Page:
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Old 07-12-2013, 01:52 PM   #1
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Default Advice on installing hardwood flooring



We have a '97 HD. Because we travel with our dogs, we want to replace the carpet, which attracts their hair and scents, with hardwood flooring. (I realize this is heretical to a lot of purists, but we want our Rialta to be as comfortable as possible for our family.) I have seen this post (http://rialtacoffeetour.wordpr.....nbsp;about updating a Rialta and wonder if anyone has more advice on removing the carpeting and installing hardwood flooring, e.g. what tools and materials were invaluable, how much time did it take, what advice would you offer now that you've done it yourself? I'm committed to reporting back my results. (That's what makes forums like this one valuable, right?)

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Old 11-17-2013, 04:07 PM   #2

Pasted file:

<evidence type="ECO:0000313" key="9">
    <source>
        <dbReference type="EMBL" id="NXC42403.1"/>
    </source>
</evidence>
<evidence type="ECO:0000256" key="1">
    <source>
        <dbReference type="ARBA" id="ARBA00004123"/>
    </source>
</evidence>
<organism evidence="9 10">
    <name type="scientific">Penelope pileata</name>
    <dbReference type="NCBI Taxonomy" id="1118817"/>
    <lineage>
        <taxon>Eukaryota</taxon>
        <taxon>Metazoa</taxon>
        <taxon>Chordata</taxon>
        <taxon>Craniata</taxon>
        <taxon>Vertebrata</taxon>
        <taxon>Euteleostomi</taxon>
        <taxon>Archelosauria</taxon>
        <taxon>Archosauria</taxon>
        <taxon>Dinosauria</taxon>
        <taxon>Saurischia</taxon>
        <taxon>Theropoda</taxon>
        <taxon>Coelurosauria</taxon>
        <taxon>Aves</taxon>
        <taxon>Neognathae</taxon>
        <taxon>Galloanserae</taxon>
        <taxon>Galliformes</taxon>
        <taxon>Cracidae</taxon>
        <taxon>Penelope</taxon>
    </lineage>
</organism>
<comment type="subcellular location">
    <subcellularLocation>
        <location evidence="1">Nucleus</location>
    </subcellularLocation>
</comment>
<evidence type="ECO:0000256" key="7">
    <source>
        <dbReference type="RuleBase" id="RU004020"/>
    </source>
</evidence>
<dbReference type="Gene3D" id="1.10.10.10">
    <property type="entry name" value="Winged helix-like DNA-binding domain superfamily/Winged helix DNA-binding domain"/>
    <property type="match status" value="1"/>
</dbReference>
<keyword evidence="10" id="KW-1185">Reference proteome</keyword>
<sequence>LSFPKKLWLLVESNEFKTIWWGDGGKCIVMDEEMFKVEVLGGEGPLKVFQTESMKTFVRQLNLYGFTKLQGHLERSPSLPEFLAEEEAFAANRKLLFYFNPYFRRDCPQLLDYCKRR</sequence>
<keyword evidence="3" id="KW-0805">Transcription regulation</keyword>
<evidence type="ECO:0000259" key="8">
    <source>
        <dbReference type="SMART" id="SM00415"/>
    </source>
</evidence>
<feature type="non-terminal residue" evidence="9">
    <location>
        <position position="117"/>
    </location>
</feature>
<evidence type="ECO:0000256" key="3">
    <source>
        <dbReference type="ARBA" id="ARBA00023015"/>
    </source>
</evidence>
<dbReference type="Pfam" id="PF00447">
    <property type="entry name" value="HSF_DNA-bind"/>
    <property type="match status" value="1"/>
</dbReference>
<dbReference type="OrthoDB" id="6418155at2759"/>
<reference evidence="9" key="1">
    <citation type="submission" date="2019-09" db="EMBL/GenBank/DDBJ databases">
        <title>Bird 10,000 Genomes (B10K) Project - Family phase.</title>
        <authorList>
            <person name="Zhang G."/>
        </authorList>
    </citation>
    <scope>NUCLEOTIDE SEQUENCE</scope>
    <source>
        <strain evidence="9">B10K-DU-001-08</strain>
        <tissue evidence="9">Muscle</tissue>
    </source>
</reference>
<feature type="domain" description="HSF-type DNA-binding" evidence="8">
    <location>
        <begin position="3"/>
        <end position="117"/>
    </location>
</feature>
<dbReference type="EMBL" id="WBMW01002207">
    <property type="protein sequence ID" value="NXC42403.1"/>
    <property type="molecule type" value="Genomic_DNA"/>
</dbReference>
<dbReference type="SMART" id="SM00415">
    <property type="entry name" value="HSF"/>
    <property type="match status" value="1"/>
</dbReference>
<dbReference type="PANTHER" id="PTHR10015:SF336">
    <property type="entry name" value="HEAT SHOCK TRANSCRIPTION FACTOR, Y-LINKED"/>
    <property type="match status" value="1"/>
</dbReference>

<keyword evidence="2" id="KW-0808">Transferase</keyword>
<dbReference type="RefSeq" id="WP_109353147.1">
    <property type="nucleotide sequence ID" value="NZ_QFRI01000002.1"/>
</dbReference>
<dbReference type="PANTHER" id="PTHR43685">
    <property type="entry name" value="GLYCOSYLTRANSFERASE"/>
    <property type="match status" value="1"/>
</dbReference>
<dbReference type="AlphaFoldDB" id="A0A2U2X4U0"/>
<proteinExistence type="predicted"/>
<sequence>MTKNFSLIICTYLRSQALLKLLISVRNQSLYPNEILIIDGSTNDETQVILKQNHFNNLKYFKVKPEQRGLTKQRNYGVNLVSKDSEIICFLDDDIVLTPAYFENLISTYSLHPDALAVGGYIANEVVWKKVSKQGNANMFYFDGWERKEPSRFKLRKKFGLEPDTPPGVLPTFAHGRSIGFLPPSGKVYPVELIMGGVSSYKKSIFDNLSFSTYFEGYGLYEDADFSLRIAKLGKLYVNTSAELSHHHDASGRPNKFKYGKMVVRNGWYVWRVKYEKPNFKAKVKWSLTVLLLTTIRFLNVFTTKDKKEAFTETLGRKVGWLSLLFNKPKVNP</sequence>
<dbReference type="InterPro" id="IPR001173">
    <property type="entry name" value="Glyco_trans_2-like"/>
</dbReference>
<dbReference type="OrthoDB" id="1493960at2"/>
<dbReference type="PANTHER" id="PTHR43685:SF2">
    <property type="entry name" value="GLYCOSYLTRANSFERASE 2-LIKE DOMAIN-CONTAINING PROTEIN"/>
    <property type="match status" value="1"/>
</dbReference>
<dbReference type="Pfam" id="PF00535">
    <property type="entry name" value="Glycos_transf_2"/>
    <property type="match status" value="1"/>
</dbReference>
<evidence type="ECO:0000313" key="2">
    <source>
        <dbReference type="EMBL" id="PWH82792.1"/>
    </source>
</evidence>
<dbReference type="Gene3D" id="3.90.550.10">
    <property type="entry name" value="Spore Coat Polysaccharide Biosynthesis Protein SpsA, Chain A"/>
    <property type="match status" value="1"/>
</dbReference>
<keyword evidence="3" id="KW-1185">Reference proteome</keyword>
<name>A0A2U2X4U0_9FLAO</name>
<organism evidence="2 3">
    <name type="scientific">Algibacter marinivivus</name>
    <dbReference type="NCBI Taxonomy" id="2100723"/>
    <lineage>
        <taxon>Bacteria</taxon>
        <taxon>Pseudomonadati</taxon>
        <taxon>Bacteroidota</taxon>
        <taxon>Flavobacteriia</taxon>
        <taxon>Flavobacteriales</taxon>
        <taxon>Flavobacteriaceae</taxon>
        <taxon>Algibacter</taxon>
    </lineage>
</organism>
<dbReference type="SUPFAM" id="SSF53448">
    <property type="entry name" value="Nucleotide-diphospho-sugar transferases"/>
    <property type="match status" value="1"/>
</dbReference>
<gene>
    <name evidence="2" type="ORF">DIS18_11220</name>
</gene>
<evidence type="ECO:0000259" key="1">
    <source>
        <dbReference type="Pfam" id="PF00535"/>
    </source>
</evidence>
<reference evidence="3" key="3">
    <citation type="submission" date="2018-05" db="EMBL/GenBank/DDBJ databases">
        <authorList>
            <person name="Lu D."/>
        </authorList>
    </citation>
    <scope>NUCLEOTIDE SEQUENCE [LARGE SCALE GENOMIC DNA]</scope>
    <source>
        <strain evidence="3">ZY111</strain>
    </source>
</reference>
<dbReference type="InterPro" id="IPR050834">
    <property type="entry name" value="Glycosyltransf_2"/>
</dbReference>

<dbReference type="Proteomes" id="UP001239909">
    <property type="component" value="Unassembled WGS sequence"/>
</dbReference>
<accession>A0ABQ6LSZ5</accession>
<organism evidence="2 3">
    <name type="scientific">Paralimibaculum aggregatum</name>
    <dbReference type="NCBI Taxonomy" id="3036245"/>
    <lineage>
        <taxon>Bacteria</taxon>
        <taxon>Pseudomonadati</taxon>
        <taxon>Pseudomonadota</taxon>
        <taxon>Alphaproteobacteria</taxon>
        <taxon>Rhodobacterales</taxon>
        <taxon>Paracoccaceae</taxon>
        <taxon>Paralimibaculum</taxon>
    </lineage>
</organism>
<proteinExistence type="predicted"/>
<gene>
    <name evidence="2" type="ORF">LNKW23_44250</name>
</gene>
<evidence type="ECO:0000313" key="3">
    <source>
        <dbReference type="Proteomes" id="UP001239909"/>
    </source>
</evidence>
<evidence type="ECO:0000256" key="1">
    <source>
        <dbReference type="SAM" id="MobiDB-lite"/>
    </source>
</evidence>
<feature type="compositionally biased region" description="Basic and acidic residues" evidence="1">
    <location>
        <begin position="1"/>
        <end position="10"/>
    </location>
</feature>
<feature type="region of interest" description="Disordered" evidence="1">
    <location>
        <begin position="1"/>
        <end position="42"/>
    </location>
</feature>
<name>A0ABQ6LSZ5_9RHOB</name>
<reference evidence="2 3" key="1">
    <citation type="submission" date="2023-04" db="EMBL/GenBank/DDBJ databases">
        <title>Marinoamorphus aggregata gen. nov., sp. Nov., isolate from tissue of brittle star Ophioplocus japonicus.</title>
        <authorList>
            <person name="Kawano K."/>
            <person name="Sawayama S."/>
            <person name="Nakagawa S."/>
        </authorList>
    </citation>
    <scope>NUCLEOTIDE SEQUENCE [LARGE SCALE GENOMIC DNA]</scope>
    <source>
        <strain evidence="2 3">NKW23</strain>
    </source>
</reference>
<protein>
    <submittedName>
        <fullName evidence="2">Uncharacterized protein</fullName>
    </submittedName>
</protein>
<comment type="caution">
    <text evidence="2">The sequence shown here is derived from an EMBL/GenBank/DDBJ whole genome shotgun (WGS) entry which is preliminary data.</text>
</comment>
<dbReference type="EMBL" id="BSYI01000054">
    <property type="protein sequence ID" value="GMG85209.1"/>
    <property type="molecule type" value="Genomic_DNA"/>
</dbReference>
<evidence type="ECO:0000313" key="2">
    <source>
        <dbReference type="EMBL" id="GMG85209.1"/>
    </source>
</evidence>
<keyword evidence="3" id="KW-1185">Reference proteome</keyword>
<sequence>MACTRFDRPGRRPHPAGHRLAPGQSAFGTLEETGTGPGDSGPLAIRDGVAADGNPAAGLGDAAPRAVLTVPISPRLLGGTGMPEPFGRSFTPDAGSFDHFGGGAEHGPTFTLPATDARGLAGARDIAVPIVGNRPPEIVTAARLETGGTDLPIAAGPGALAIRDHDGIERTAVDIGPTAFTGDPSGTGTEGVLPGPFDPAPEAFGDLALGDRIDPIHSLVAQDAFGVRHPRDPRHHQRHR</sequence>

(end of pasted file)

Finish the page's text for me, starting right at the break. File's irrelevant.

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Default Advice on installing hardwood flooring



How did you make out with installing your flooring? I'm about to rip out the carpet in my 2003 twin and install 'Brazilian Cherry wood' also known as 'jatoba'.

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Old 04-07-2014, 07:55 PM   #3
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Default Advice on installing hardwood flooring



Anybody have any stories to tell? I read Tynan's story about having to use a grinder to get the glue off.


How hard is pulling up the carpet maybe just in the entry of my 1995 Rialta? I would LOVE to be able to sweep that area!



Also---maybe pulling out the carpet and padding I can get another 0.5 inches headspace there? That would make a HUGE difference for me!



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Old 04-08-2014, 12:25 PM   #4
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Default Advice on installing hardwood flooring



I have replaced my carpet with cork flooring and you do not need to use a grinder to remove the glue. Use one of the muilty tools that you can buy at Harbor Freight or other places. The flooring under the carpet is formed into a "W" shape with steryfoam between to make the floor level. There is rubber foam glued over the foam and the carpet glued to it.









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Old 09-20-2014, 11:10 AM   #5
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Default Advice on installing hardwood flooring



Id like to know if the cork flloring acts as an insulant too ...